“When you’re looking at the fundamentalist Mormons within an American society, you have to look at it within the context of reasonable human behavior,” said Szimhart. “They’ve been socialized in an extreme way.
“When I exit counsel someone, I see a person waking up, their brain function begins to expand and integrate to a wider frame of reference,” said Szimhart. “They don’t necessarily lose their belief in Jesus, they just have a more sophisticated belief.”
If You Can Leave, It’s Not Mind Control, Some Say
While experts may argue that the members of the West Texas sect were born into the lifestyle and know no other way to exist, what about those who join cults like The Family and The Moonies later in life?
“Many of them were looking for a kind of meaning for life in their 20s, and found it in the influence of the group,” said Malony, who has counseled members of several religious groups during and after their involvement.
“There are new religious movements, which are examples of what we would call high demand religious groups,” explained Malony. “Scientology, for example.”
“But as far as we know, nobody is forced to become a scientologist, and although there is a lot of pressure to stay, once you’re in, you can always leave,” he said. “It only becomes brainwashing when a person is physically held against their will.”
But in his own counseling experience, Szimhart said he’s seen individuals join cults as a result of their naivete, not because they were incarcerated.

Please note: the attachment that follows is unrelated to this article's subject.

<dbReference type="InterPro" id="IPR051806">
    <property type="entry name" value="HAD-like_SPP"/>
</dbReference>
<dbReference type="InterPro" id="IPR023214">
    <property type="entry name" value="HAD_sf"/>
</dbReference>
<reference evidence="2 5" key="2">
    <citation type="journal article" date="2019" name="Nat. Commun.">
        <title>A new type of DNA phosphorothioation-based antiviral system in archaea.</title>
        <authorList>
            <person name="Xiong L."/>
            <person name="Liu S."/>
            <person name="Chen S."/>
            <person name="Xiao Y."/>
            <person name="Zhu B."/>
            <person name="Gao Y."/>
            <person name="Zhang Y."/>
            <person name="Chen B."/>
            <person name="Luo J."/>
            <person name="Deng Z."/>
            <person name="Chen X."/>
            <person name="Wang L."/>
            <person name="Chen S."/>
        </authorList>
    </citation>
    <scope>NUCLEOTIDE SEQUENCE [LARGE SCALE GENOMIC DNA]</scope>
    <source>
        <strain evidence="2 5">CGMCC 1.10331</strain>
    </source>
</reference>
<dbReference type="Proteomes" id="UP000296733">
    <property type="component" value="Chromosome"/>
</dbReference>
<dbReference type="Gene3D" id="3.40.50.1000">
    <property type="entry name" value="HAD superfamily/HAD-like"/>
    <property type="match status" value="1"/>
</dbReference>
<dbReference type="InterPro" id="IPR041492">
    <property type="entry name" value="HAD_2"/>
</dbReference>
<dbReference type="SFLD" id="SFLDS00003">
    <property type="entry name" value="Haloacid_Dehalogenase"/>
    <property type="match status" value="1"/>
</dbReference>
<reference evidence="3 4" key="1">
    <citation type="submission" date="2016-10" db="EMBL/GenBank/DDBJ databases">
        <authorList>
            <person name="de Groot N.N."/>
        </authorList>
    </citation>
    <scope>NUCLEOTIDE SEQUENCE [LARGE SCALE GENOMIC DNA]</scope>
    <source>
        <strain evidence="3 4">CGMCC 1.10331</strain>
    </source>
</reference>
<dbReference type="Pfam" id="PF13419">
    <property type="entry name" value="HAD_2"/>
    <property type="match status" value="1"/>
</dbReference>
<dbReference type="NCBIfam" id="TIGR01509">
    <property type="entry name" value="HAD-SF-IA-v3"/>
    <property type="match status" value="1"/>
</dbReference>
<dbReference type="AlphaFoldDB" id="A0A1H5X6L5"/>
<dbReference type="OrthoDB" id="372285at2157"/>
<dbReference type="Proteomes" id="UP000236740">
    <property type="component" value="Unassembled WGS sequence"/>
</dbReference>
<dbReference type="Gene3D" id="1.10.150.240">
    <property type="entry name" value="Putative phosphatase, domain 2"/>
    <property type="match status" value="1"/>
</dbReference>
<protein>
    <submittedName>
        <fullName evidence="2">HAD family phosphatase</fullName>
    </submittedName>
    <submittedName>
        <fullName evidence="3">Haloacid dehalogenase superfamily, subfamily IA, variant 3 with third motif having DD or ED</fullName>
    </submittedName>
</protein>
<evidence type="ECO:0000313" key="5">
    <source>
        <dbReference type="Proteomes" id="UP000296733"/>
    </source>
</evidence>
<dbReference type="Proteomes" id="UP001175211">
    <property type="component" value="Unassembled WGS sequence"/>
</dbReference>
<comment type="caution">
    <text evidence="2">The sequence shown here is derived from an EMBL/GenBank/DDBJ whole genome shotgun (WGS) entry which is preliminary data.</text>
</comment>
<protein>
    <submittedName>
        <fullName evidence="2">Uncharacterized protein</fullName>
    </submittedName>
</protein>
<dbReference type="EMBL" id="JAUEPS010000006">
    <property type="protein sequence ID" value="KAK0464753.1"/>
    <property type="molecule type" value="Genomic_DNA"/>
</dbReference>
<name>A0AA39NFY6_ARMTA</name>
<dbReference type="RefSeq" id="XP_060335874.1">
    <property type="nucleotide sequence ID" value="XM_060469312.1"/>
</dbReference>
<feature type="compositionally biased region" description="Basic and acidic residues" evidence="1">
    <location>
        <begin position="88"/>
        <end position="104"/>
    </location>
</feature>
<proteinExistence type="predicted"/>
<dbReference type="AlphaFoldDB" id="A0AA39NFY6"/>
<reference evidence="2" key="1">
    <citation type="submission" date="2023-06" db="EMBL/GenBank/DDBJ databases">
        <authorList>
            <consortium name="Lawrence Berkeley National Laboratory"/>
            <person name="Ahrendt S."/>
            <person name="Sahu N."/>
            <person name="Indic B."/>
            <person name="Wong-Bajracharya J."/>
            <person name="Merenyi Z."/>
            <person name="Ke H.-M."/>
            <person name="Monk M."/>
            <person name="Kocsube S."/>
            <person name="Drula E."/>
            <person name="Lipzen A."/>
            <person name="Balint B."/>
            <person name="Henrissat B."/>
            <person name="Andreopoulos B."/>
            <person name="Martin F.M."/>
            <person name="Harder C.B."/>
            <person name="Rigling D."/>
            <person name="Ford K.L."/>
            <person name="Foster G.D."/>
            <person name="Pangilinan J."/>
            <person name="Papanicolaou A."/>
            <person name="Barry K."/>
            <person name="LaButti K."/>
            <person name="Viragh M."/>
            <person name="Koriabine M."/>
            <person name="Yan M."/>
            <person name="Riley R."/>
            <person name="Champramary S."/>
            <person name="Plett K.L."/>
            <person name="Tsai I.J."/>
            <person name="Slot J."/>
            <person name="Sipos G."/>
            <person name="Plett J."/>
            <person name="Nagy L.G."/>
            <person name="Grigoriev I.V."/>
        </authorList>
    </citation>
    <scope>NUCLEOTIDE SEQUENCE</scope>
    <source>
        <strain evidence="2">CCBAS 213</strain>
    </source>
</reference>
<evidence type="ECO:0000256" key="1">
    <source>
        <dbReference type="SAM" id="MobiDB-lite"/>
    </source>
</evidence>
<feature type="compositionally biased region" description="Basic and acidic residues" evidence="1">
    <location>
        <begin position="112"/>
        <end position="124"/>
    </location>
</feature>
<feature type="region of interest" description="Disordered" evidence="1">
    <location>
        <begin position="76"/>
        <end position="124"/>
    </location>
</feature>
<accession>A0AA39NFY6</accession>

“Someone convinces a group that what they’re saying is the truth, and the group is too naive to question it properly,” said Szimhart. “[Getting brainwashed] is like having an illness or a sickness.”
Texas authorities took the 416 children into state custody for what may become the largest child abuse custody battle in the nation’s history, stemming from a reported phone call from a teen girl claiming she had been beaten and forced into marriage with a 50-year-old man. The members are now clamoring to get their children back.
But before a trial is held, the sect is free to exist — no matter how foreign and bizarre their customs may seem to the general public.
“[The Yearning for Zion Ranch] is a religious community that, like many other religious communities, has a chosen way of life that is different from mainstream American culture,” said Ammerman. “Until they step over the line of the law, American culture and American constitutional law protects their right to do odd things in the name of religion.